The Missouri Bladderpod
(Lesquerella filiformis Rollins)
Part of the mustard family
Annual plant grows 4-8 inches tall and has 4 petaled yellow flower
Flowers in April - May
|A federally endangered plant living in only a few counties in Missouri and Arkansas. It is found in exposed rock limestone glades and sparsely vegetated grasslands. It likes shallow soil and exposed rock. Kind of a hardy loner, this plant does not like its habitat encroached upon by non prarie indeginous plantlife. Recent research ahs revealed that climatic forces have a serious affect on germination, with particular emphasis on May precipitation having a determining factor on the next year's yield. Other studies have shown that sun or shade conditions do not appear to be the most relevant factor in germination.|
|January 8, 1987 Listed as Endangered. Missouri currently has 23 endangered
species listed with the US Fish and WIldlife Service.
|On May 6, 1998 Secretary of Interior Bruce Babbitt reported that thisplant
would be dropped from endagered to threatened due to "Recovery Status &
Percent of Recovery Objectives Achieved*: Improving 51-75% " It was also
recommended the downlisting come because initial findings of only 11 sites
in existence in 1986, had grown to 61 confirmed locations.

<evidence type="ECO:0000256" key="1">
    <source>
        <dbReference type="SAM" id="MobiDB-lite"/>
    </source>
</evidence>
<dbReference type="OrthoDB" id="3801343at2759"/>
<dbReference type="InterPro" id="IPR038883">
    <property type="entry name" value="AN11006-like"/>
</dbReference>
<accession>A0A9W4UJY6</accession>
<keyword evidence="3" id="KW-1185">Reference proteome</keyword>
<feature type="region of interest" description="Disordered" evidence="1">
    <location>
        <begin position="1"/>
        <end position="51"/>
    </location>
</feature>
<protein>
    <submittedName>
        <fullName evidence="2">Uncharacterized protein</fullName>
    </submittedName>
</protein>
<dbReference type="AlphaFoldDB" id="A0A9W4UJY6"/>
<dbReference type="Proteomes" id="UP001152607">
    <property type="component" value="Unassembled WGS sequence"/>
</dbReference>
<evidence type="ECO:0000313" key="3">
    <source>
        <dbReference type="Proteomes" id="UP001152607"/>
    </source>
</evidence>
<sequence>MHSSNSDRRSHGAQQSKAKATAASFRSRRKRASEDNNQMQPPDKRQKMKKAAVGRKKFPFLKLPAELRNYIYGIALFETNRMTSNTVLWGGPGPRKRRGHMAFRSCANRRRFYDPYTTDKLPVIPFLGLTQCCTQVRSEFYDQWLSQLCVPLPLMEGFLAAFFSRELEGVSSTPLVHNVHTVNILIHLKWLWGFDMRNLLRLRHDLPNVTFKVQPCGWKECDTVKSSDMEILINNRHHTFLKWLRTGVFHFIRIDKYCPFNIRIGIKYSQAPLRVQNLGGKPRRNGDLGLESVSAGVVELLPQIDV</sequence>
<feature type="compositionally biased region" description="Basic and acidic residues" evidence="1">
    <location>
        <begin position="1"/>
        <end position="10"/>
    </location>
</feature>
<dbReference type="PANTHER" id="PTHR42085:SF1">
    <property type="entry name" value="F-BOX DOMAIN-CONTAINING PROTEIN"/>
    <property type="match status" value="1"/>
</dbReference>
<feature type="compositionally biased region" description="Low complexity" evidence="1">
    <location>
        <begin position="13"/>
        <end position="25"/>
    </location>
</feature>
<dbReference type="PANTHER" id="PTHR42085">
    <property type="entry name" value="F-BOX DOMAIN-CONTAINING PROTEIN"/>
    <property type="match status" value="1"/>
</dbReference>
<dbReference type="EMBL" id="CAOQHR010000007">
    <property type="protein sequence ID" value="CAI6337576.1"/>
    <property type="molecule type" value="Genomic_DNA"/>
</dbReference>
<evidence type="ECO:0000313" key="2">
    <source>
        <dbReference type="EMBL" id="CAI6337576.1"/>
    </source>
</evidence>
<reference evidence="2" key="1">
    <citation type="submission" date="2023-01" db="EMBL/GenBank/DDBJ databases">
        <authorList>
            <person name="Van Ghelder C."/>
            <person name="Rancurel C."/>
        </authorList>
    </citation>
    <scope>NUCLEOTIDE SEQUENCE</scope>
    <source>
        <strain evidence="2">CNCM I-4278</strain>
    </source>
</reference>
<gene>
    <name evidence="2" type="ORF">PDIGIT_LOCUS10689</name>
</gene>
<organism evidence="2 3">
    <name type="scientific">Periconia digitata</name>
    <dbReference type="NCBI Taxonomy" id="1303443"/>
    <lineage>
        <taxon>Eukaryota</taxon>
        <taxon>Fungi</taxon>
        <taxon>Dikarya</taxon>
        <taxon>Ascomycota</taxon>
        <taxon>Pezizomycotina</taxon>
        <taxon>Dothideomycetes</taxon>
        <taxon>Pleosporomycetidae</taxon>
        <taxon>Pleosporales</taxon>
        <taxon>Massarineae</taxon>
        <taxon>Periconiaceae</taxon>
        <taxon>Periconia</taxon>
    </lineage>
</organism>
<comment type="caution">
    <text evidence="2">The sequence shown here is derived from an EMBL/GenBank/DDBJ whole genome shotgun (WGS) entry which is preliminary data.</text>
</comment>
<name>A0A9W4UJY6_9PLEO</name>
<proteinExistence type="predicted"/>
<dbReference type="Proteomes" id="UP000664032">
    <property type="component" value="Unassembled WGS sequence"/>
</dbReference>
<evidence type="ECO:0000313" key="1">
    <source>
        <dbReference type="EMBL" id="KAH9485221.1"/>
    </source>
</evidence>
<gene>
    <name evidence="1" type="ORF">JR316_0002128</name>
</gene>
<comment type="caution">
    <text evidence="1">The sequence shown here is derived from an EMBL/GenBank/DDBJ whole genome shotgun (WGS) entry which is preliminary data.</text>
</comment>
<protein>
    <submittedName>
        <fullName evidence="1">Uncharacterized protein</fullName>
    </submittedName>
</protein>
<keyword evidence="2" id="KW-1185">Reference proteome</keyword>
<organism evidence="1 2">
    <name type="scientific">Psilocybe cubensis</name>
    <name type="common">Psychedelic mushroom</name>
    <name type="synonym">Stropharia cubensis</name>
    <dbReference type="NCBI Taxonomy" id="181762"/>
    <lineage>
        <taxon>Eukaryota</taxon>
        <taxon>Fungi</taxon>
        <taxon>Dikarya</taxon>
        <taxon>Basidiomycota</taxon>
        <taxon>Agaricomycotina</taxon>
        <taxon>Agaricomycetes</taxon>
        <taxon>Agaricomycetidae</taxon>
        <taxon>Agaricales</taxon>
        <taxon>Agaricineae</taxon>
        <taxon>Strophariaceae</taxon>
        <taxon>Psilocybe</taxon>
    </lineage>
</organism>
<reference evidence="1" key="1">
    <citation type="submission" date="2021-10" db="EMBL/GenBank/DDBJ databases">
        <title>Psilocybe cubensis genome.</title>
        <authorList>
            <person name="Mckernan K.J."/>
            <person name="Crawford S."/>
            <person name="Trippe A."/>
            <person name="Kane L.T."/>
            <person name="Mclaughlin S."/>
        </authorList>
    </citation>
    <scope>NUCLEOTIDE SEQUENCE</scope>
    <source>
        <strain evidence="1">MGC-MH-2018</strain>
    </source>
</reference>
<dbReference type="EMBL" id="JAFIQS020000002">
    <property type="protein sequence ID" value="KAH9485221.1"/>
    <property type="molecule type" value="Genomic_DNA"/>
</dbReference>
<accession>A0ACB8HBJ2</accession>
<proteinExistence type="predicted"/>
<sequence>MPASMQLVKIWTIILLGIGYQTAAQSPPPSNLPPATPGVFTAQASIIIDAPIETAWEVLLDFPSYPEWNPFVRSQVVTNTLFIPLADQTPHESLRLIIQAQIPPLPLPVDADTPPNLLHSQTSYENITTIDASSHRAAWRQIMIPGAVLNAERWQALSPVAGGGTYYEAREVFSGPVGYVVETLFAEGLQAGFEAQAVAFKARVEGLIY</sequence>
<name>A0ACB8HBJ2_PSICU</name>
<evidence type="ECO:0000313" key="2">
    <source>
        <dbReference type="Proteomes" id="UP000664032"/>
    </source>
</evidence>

According to the National Park Service's web page "Wilson's Creek National Battlefield near Springfield, Missouri has several populations of the Missouri bladderpod. The bladderpods are threatened by encroaching red cedars and other woody plants, competition from non-native species such as annual brome grasses, and insect predation on the seeds. Experiments are being conducted on small plots to determine the best ways to reduce woody vegetation and non-native species. Use of fire, a natural occurrence here in presettlement times, may be one answer, if conducted in early fall. The park staff is trying to restore the vegetation of the battlefield to its appearance in 1861, when the battle of Wilson's Creek occurred and settlement of the area had just begun. This restoration should mesh well with conservation of the bladderpod because the scene was more open and less forested during the Civil War. "
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